Metabolite could defend against harmful intestinal bacteria, study shows

Acetate was found to be involved in regulating complex microbes and could help trigger an immune response against harmful bacteria in mice.


Researchers at the RIKEN Center for Integrative Medical Sciences (IMS), Japan, have found that acetate is in involved in regulating microbes in the intestine. Importantly, their experiments showed that acetate could trigger an immune response against potentially harmful bacteria which could lead to the development of novel ways to regulate the balance of intestinal bacteria.

Recent studies have suggested that short-chain fatty acids (SCFAs), a major metabolite of intestinal bacteria, are involved in creating and regulating immune-cell function. Studies have also shown that SCFAs could increase immunoglobulin A (IgA), an antibody that is thought to regulate growth, colonisation and function of intestinal bacteria by binding to them. However, scientists did not know what could trigger IgA responses to bacteria in a dynamically changing environment.

Acetate increased IgA production

Acetate increased IgA production (yellow). IgA bound to potentially harmful bacteria (green) and prevented them from invading the mucus layer (red) [credit: RIKEN].

The team, led by Hiroshi Ohno, fed mice food that can specifically increase SCFAs locally in the large intestine. Analysis of the mice showed that acetate, a type of SCFA, increased both the number of IgA-producing cells and the amount of IgA. It also regulated how much IgA was bound to each intestinal bacterium. Other SCFAs, such as propionic acid or butyric acid, did not affect IgA.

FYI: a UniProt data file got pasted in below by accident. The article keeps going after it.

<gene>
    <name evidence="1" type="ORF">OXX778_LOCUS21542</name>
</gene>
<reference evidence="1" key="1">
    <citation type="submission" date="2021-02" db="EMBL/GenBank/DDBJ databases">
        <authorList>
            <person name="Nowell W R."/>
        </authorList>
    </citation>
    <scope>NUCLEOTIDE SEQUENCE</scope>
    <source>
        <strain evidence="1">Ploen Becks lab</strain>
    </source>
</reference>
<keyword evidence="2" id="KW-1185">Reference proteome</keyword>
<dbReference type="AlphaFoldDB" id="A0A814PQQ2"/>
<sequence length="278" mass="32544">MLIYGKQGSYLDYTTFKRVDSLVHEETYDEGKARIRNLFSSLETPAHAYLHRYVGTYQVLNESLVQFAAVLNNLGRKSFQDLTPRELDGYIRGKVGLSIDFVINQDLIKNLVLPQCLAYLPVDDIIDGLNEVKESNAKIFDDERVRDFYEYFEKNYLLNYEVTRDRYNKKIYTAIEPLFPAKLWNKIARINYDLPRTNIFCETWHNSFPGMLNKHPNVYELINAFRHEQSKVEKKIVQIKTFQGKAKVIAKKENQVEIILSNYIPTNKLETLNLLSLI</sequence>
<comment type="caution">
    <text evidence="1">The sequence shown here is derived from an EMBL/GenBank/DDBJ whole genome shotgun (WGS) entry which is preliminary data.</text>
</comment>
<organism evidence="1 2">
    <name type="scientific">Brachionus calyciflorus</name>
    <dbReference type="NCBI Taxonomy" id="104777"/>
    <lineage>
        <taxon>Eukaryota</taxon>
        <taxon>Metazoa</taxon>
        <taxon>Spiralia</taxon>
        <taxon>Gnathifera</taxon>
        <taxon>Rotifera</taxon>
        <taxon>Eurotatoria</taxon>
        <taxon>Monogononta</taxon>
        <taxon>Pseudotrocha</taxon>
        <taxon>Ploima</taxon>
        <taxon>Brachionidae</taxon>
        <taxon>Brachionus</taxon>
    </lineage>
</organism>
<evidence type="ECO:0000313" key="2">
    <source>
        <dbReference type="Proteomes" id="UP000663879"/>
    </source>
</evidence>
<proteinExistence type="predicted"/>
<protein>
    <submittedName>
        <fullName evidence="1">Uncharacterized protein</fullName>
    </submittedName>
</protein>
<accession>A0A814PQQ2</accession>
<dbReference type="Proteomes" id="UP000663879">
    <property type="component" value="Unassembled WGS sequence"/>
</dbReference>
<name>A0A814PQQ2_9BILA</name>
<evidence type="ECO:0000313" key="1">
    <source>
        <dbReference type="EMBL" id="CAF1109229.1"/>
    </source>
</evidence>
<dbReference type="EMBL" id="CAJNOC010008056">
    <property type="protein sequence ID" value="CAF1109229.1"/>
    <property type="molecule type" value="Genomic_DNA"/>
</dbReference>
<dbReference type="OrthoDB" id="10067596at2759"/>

“SCFAs including acetate are easily absorbed in the stomach and proximal small intestine, so it was difficult to investigate the effects of orally administered SCFAs in the distal intestine such as the colon, where the intrinsic SCFA levels are high,” said Ohno. “Our collaborators have developed a method that can efficiently deliver metabolites into the distal intestine, which enabled us to analyse the effects of SCFAs on the immune system there.”

The team also found that the type of bacteria to which IgA binds depends on whether acetate is present or not. Usually, IgA binds to common symbiotic bacteria, but in mice treated with acetate, it tended to bind to potentially harmful bacteria such as E. coli. More detailed analysis showed that when acetate leads to IgA production in the colon, the IgA binds to those potentially harmful bacteria and prevents them from settling in and invading the mucus layer.

“At first we thought that acetate simply increases IgA equally against all commensal bacteria,” Ohno continued. “It was rather surprising to see that it preferentially enhances production of IgA against certain microbes through collaboration with other immune cells.” In fact, the experiments revealed that acetate only increased IgA production when potentially harmful bacteria were present.

Ohno concluded: “Accumulating evidence suggests the involvement of gut microbiota in many human diseases… Since the functions of metabolites remain largely unknown, we will keep focusing on host-microbe interactions through these small molecules to reveal how they affect human pathophysiology.”

The findings were published in Nature.

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